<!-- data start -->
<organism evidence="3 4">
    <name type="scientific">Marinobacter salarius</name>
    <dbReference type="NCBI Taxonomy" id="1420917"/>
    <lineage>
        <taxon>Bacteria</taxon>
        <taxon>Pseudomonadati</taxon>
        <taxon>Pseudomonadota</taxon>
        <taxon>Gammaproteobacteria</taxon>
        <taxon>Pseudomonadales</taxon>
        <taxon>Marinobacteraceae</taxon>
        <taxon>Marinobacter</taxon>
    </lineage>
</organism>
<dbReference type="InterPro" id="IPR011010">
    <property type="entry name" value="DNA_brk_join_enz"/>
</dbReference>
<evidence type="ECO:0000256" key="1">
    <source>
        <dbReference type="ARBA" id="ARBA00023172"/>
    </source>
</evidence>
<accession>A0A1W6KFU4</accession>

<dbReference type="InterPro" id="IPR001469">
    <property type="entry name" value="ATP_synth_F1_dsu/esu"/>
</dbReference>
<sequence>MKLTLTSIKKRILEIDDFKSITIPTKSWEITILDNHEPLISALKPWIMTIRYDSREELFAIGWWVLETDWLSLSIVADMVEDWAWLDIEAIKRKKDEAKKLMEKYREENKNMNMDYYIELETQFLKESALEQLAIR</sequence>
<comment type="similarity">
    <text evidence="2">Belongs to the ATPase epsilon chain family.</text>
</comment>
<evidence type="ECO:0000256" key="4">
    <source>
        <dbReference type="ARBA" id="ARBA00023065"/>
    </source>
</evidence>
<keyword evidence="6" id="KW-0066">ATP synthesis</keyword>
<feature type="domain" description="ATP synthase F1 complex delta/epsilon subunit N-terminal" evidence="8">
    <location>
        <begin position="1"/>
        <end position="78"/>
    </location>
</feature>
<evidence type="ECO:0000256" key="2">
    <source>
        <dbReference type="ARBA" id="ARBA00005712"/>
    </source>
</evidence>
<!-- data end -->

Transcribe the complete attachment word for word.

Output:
<organism evidence="3 4">
    <name type="scientific">Marinobacter salarius</name>
    <dbReference type="NCBI Taxonomy" id="1420917"/>
    <lineage>
        <taxon>Bacteria</taxon>
        <taxon>Pseudomonadati</taxon>
        <taxon>Pseudomonadota</taxon>
        <taxon>Gammaproteobacteria</taxon>
        <taxon>Pseudomonadales</taxon>
        <taxon>Marinobacteraceae</taxon>
        <taxon>Marinobacter</taxon>
    </lineage>
</organism>
<dbReference type="InterPro" id="IPR011010">
    <property type="entry name" value="DNA_brk_join_enz"/>
</dbReference>
<evidence type="ECO:0000256" key="1">
    <source>
        <dbReference type="ARBA" id="ARBA00023172"/>
    </source>
</evidence>
<accession>A0A1W6KFU4</accession>

<dbReference type="InterPro" id="IPR001469">
    <property type="entry name" value="ATP_synth_F1_dsu/esu"/>
</dbReference>
<sequence>MKLTLTSIKKRILEIDDFKSITIPTKSWEITILDNHEPLISALKPWIMTIRYDSREELFAIGWWVLETDWLSLSIVADMVEDWAWLDIEAIKRKKDEAKKLMEKYREENKNMNMDYYIELETQFLKESALEQLAIR</sequence>
<comment type="similarity">
    <text evidence="2">Belongs to the ATPase epsilon chain family.</text>
</comment>
<evidence type="ECO:0000256" key="4">
    <source>
        <dbReference type="ARBA" id="ARBA00023065"/>
    </source>
</evidence>
<keyword evidence="6" id="KW-0066">ATP synthesis</keyword>
<feature type="domain" description="ATP synthase F1 complex delta/epsilon subunit N-terminal" evidence="8">
    <location>
        <begin position="1"/>
        <end position="78"/>
    </location>
</feature>
<evidence type="ECO:0000256" key="2">
    <source>
        <dbReference type="ARBA" id="ARBA00005712"/>
    </source>
</evidence>